Under the Microscope
The 3D printed part of the art installation at GOSH
Chances are a fair chunk of those reading this know somebody who was born with complications to their ticker - nearly 1% of births have congenital heart defects (CHD). For me it is my nephew Joseph, he spent much of his formative years in and out of hospitals having been born with complete Atrioventricular Septal Defect. The wonders of modern medicine means, at approaching 11-years-of-age, Joseph can often be found having this uncle in a headlock shouting “Can’t see me!” or other such WWE catchphrases.
Since Joseph’s major heart surgery a decade ago those wonders have become even more wonderful, according to many sources 3D printing regularly plays a part in making surgery safer and helps with communication between doctors and patients. Surgeons at one of the UK’s leading Children’s hospitals, Great Ormond Street Hospital (GOSH), regularly use 3D printed models in order to explain complications and surgery processes to parents.
In order to quantify the usefulness of 3D printed models in communications a team including Dr Giovanni Biglino, Lecturer in Cardiovascular Bioinformatics & Medical Statistics at the University of Bristol, conducted research that was published through the British Medical Journal, it concluded:
Parents of children with CHD and cardiologists both appreciated the use of 3D patient-specific models during routine/follow-up consultations. “I’m still looking at the heart [model] in absolute amazement and am guarding it like a Doberman! [...] It really does help knowing and understanding what is planned” (email communication from one of the parents of a patient). These models are useful for enhancing engagement with parents and, importantly, for improving communication between cardiologists and parents. In turn, this may also have a positive impact on parents’ and patients’ psychological adjustment to living with CHD.
Some of that research and the 3D printed medical models were an inspiration behind an exhibit in the Under the Microscope arts research project I was lucky enough to attend the opening ceremony of last month. The project, led by GOSH Artist in Residence, Sofie Layton, explores how children and families interpret and understand medical information and disease. One of the installations, Making the Invisible Visible, includes a series of 3D printed hearts displayed at the Institute of Child Health’s Winter Garden Gallery Space, some are facsimiles taken from MRI scans some are interpretations, all were created in conversation with the cardiovascular team, clinicians, parents and patients on GOSH’s Bear Cardiac Ward.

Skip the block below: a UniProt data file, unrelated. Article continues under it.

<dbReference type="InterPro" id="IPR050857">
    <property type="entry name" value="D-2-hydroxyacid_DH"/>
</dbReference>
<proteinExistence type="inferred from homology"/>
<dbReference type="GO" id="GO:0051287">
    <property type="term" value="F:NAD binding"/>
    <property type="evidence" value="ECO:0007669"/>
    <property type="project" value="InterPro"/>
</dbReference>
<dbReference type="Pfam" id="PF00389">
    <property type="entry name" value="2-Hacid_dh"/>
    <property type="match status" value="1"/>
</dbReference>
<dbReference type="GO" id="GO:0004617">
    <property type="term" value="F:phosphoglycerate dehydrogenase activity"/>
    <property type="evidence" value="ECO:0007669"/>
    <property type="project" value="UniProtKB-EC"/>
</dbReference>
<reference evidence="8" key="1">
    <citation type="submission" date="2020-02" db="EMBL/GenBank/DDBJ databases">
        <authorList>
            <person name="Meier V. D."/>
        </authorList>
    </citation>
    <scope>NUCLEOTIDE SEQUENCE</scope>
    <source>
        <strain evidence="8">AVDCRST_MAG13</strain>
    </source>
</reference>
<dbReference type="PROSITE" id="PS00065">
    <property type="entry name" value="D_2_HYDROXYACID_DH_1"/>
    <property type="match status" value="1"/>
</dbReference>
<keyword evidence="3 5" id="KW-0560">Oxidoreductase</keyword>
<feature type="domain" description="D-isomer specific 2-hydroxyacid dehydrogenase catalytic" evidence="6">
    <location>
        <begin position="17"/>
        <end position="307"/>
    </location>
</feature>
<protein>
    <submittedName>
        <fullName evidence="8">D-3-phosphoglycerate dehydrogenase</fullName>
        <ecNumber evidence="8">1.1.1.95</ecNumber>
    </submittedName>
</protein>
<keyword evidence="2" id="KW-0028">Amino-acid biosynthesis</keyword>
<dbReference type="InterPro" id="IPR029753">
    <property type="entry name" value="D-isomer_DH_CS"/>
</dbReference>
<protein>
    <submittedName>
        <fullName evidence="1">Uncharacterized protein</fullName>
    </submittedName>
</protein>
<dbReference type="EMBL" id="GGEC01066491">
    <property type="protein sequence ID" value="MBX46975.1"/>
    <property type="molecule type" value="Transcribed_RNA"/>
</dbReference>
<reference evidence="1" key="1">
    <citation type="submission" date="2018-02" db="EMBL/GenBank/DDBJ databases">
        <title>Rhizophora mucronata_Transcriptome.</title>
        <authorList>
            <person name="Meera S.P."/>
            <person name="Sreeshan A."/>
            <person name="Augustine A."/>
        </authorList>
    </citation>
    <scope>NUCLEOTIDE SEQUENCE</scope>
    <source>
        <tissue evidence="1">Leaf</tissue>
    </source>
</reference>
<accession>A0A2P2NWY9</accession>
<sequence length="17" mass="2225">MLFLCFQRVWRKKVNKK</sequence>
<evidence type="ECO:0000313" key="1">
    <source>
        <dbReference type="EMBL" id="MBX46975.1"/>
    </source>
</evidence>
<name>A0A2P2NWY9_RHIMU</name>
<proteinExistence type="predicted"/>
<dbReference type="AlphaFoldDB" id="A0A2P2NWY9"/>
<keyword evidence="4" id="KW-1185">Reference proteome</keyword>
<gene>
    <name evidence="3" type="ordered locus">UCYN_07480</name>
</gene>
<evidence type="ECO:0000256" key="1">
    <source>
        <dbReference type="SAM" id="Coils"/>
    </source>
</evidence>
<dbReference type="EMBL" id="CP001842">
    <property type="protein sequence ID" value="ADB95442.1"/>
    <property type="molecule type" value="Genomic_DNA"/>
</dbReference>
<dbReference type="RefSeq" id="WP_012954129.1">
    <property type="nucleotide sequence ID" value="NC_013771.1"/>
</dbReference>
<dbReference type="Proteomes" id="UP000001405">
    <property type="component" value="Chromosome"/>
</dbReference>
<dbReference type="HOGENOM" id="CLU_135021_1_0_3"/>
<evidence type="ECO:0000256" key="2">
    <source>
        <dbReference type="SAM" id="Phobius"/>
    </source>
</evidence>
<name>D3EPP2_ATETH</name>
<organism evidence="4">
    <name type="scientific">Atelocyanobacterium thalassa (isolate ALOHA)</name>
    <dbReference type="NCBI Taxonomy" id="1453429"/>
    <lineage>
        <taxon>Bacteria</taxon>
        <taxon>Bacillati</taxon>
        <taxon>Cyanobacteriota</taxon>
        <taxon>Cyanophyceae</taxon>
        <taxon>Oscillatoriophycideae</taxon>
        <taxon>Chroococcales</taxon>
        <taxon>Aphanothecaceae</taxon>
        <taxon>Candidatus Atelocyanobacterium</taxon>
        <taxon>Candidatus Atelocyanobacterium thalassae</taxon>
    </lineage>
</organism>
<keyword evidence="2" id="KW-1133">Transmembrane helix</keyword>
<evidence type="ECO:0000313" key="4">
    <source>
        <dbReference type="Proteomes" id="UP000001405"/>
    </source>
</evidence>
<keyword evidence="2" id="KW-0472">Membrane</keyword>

3D printed hearts in bell jars
All of the hearts involved an MRI scan and 3D printing at some stage in process
“Sofie had the idea of putting the 3D prints in bell jars and suddenly these 3D prints take on a museum quality,” Dr Giovanni Biglino tells me as we look upon a Victorian looking nurses trolley adorned with different heart models. Of the dozen or so models most are full heart models taken from MRI scans and printed in nylon using SLS technology. There are two that stand out from the crowd:
“One incorporates the image of a heart as a Rubik’s Cube,” says Biglino. “The idea that putting a heart back together once it is out of place is difficult. Another is a normal heart, scaled down, cast in bronze and suspended like a piece of jewellery to give a sense of the preciousness of the heart.”
The installation is touching, invoking memories of Jospeh’s ordeal years ago, but I was interested to find out if 3D printing really is aiding surgeons perform operations or if this is just hype and marketing talking.
“Scientifically we don’t have the evidence to say that it definitely helps with surgery,” Dr Biglingo tells me. “One small study looked into Atrioventricular Septal Defects and it showed that of about 30 medical students surveyed all reported that a 3D printed model gave them a better appreciation of the defects but I would say that evidence is lacking on a large scale. We are working with Materialise in order to conduct a multi-centre piece of research but until there is extensive research I don’t think we can say for sure.”